Private firm takes over Newcastle GP practice

FAMILY doctors and health campaigners have made a stinging attack on plans for a private healthcare company to take over a GP practice, claiming care will suffer as profit is put before the needs of patients.

FAMILY doctors and health campaigners have made a stinging attack on plans for a private healthcare company to take over a GP practice, claiming care will suffer as profit is put before the needs of patients.

From next month, the management of Grainger Medical Group in Benwell, Newcastle, will be in the hands of Care UK.

The company has spoken of its commitment to “meeting the high standards which the NHS expects of us and which patients deserve”.

But its involvement in the North East has sparked fierce opposition from some health professionals who claim the company does not have “a record of delivering high quality GP care in deprived areas”. They also worry the move could open the door to more companies taking over healthcare services in the region.

In an open letter to The Journal, five GPs who formerly worked at Ethel Street Surgery in Benwell, which is now part of Grainger Medical Group, have criticised the move.

The letter reads: “We are concerned to read that Grainger is being taken over by Care UK which is owned by a private equity fund.

“The surgery has a long history of delivering high standards of care to patients from all backgrounds living in this deprived inner city area.”

The medics allege that companies like Care UK “have little interest in vulnerable and needy patients” and are concerned that the firm’s main aim in bidding for NHS services “is to make profit”.

They added: “We believe that patients in the West End of Newcastle have not been properly consulted about this significant change.

“We do not believe that Care UK has a record of delivering high quality GP care in deprived areas.”

In recent months Care UK has made national headlines with failures in standards. The company was investigated as the X-ray records of 6,000 patients were not processed at an urgent care centre in Central Middlesex hospital in Brent, London.

The open letter signed by doctors Gerard Reissmann, Tim Owen, Gail Young, Jonathan Shaw and Lesley Duke, said the private company was chosen over Grainger Medical Group GPs who had also bid to run the service. It is believed that several employees at the GP practice have handed in their resignation in light of the controversial change.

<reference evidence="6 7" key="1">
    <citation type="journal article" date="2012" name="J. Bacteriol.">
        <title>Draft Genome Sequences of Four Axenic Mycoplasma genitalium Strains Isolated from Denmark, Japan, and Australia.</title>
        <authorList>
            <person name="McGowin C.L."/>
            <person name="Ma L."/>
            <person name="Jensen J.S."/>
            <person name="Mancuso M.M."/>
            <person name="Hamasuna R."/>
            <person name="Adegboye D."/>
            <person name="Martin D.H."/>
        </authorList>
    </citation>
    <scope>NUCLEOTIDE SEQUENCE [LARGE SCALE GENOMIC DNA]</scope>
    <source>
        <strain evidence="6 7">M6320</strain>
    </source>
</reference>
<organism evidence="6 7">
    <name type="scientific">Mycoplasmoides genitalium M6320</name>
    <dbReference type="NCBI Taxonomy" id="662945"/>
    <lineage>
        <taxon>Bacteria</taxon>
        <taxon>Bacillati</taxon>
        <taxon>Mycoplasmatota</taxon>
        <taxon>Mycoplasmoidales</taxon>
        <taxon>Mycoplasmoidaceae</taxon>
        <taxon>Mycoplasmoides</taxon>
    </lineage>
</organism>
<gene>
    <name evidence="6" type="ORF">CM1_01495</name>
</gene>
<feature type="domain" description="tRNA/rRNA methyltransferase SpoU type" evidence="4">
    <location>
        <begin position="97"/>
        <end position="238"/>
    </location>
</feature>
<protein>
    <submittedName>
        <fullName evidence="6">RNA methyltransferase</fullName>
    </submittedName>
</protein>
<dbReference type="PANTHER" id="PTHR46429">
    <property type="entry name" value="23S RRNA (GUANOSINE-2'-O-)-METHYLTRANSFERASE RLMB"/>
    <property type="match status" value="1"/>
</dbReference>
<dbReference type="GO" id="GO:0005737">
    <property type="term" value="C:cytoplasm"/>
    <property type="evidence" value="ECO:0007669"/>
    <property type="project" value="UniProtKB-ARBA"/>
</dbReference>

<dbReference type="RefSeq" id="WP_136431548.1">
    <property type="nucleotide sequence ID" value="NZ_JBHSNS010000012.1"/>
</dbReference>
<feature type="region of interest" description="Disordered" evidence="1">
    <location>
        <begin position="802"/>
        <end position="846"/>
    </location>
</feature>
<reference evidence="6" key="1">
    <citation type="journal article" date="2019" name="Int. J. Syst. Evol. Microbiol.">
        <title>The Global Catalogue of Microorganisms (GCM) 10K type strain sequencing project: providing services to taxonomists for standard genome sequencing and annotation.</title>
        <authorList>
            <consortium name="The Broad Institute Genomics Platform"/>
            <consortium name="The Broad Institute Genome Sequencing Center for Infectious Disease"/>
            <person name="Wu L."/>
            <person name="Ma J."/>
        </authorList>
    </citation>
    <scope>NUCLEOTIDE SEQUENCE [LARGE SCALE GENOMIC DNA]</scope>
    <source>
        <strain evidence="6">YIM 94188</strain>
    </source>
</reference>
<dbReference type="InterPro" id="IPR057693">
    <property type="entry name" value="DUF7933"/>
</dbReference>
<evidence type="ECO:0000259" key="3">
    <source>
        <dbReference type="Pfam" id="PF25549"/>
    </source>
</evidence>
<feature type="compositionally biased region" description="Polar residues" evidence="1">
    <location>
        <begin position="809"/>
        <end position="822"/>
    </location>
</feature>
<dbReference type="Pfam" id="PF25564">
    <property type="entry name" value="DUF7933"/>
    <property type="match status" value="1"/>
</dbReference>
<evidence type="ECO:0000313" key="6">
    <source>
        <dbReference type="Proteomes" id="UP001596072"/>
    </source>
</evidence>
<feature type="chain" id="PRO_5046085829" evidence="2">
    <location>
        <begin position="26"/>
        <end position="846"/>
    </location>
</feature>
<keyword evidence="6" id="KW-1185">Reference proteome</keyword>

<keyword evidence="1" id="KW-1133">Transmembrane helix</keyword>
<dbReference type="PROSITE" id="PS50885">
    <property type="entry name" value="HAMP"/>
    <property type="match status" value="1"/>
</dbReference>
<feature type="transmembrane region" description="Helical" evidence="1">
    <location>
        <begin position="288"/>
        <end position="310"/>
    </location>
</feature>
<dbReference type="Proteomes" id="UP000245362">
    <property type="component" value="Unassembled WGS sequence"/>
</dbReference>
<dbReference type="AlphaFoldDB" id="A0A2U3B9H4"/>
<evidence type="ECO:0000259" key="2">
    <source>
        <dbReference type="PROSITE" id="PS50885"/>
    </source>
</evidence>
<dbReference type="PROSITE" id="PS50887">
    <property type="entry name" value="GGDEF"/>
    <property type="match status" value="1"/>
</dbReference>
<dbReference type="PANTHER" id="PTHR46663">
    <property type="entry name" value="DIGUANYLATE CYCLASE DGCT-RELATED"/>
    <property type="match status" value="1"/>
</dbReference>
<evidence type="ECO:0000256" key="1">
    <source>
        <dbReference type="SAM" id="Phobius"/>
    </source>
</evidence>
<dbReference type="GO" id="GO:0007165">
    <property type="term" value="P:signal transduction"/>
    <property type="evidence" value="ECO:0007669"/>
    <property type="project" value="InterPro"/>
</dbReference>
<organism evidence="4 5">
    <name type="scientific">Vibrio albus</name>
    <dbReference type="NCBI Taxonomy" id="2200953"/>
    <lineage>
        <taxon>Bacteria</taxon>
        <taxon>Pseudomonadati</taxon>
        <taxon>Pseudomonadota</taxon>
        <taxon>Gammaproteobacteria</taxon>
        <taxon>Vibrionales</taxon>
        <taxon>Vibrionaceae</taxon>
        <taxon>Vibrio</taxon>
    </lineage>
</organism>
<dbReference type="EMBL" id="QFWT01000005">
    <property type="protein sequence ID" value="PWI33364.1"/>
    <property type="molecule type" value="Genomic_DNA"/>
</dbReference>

Campaigners from Keep Our NHS Public North East have also hit out at the plans which, they say, are a step towards enabling more private companies to get a foothold of NHS services in the region to the detriment of patient care.

The campaign group is today launching a campaign to urge patients to oppose the takeover of the medical group.

Campaign member Paul Baker said: “We are very concerned about a private company taking over NHS services as we fear that patients will not receive the standard of care that they would expect. It is a slippery slope to private companies getting into local NHS services.

“Our worry is that the treatment and care of patients will go on the back burner because profit will be the main aim.”

Dr Helen Groom, a GP in Gateshead, said: “For us, this is a big example of a private company taking over NHS services.

“There is a concern that more GP contracts that come up across the region will be awarded to private companies.”

Care UK is a provider of health and social care services. It runs 12 GP practices as well as treatment and diagnostic services across the UK.

A company spokesman said: “We are really looking forward to getting to know the patients at the Grainger Medical practice and its branch.

“We are absolutely committed to meeting the high standards which the NHS expects of us and which patients deserve.

“If any part of our operation falls below these standards, we always take swift action, as we did in relation to administrative processes in Brent, to immediately implement the correct process.

“The NHS in Brent has confirmed that it is confident in our improved management and processes.”

NHS North of Tyne, which awarded the Care UK contract, said an in-depth procurement process had taken place and each bidder was required to demonstrate that they could meet high quality standards within the financial constraints of the contract.

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